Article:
The scarcely populated town of Sweetland rests on the shore of a remote Canadian island. Its slow decline finally reaches a head when the mainland government offers each islander a generous resettlement package - the sole stipulation being that everyone must leave. Fierce and enigmatic Moses Sweetland, whose ancestors founded the village, is the only one to refuse. As he watches his neighbors abandon the island, he recalls the town's rugged history and its eccentric cast of characters. Evoking The Shipping News, Michael Crummey - one of Canada's finest novelists - conjures up the mythical, sublime world of Sweetland's past amid a storm-battered landscape haunted by local lore. As in his critically acclaimed novel Galore, Crummey masterfully weaves together past and present, creating in Sweetland a spectacular portrait of one man's battle to survive as his environment vanishes around him.
"Crummey lovingly carves out the privation and inner intricacies that mark his characters' lives with folkloric embellishments and the precision of the finest scrimshaw." (Publishers Weekly)
"Narrator John Lee's deep voice and rhythmic intonation are perfect for this beautiful novel.... Sweetland is a spectacular meld of story and performance." (AudioFile)
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Excellent story but...
I lived in this area for a few years and grew up close by so I recognized the language, the mindset and am familiar with the gov't's efforts to move these isolated villages to the mainland. Crummy captures all of this very well. I was transfixed by this story of one man being left behind and the slow, meaningful unraveling of his life story.
The Shipping News, by Annie Proulx, offers another view of small town Newfoundland and the very unique characters such a place produces.
I usually enjoy David Lee's narration but he was the wrong choice for this book. Why use a British narrator when there are so many very capable one's from Newfoundland? Most actors from eastern Canada can also do a great imitation of this singsong, lyrical accent.The Newfoundland accent is truly delightful and is a major character of this story. Mr. Lee doesn't even pronounce "Newfoundland" like a local and many of other things were pronounced so wrong that I had to play them over and over before it dawned on me what he was saying. Truly a missed opportunity by the producer of this audio book.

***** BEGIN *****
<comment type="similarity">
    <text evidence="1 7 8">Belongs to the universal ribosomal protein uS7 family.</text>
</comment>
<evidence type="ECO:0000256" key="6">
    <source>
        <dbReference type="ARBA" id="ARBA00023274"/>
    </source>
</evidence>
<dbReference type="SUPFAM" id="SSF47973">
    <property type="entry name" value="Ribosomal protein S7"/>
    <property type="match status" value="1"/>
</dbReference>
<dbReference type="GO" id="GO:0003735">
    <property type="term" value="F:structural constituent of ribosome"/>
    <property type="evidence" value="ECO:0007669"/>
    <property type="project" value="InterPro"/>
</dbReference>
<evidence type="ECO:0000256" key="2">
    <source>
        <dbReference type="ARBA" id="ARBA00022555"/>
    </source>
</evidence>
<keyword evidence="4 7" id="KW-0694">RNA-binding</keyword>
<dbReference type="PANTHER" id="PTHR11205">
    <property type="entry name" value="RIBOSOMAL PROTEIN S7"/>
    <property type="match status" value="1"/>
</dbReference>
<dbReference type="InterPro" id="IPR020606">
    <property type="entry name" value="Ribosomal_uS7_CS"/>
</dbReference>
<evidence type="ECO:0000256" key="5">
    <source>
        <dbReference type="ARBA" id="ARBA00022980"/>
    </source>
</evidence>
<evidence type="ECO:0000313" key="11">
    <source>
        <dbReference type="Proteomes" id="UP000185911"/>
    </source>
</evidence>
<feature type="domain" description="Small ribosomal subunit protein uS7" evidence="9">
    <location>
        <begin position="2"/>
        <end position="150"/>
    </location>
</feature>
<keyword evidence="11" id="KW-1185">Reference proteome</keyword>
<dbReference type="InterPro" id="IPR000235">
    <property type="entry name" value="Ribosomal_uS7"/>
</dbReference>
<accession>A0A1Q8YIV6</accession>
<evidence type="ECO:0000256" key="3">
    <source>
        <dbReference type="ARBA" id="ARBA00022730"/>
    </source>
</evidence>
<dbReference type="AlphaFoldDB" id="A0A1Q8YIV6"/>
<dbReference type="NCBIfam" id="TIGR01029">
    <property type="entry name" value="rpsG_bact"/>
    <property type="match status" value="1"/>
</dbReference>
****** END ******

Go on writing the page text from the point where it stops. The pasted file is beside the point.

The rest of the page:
The story was engrossing but the narration was distracting.
I wish I had read this book, because I would've heard the accent correctly in my head. Listening to this version was distracting because the diction was so off.
- Chris Wells "nuke chick"
A Beautiful Downer of a Book
I can’t deny the skill of this, but it is unrelentingly depressing. Moses Sweetland is the last holdout as the Canadian government wants to offer a collective resettlement package to the residents of a small and dying island community. As he confronts the inexorable fact of his situation, he explores old grudges, disappointments and disasters. The place is rich in history, but it’s a small, local history. And Moses, the keeper of those memories (almost literally so since he was the longtime lighthouse keeper) has almost no one to leave them to.
I couldn’t have chosen a more affecting time to read this, since I got to a big chunk of it on a return to my hometown for a visit to my dementia-suffering mother. It was too easy to see the town of Sweetland as a reflection of my own town, where the only friends I have left are in their late 80s and the only stories we have are the old ones. I felt my own home slipping away, and reading this was an echo of that feeling.
This novel holds up pretty well throughout, sustaining its difficult story and sustaining its depressing valedictory tone. But it is one awful moment after another, all woven together in a manner that reflects the nets many of the island’s fishermen once used. Moses is a stubborn and compelling figure, but his grudging love for a great-nephew afflicted with Asperger’s Syndrome is quietly beautiful.
I’ll caution that this gradually comes to rely on an unreliable narrator. That gets confusing, and sometimes frustrating, but it does feel right since, as Moses’s situation disintegrates, so does much of his capacity to keep his own mind together.
I admire this more than I can recommend it. Reading it did bring the gift of seeing my old home town in the light of its own sunset, but know going in that it’s a beautiful downer of a book.
- Joe Kraus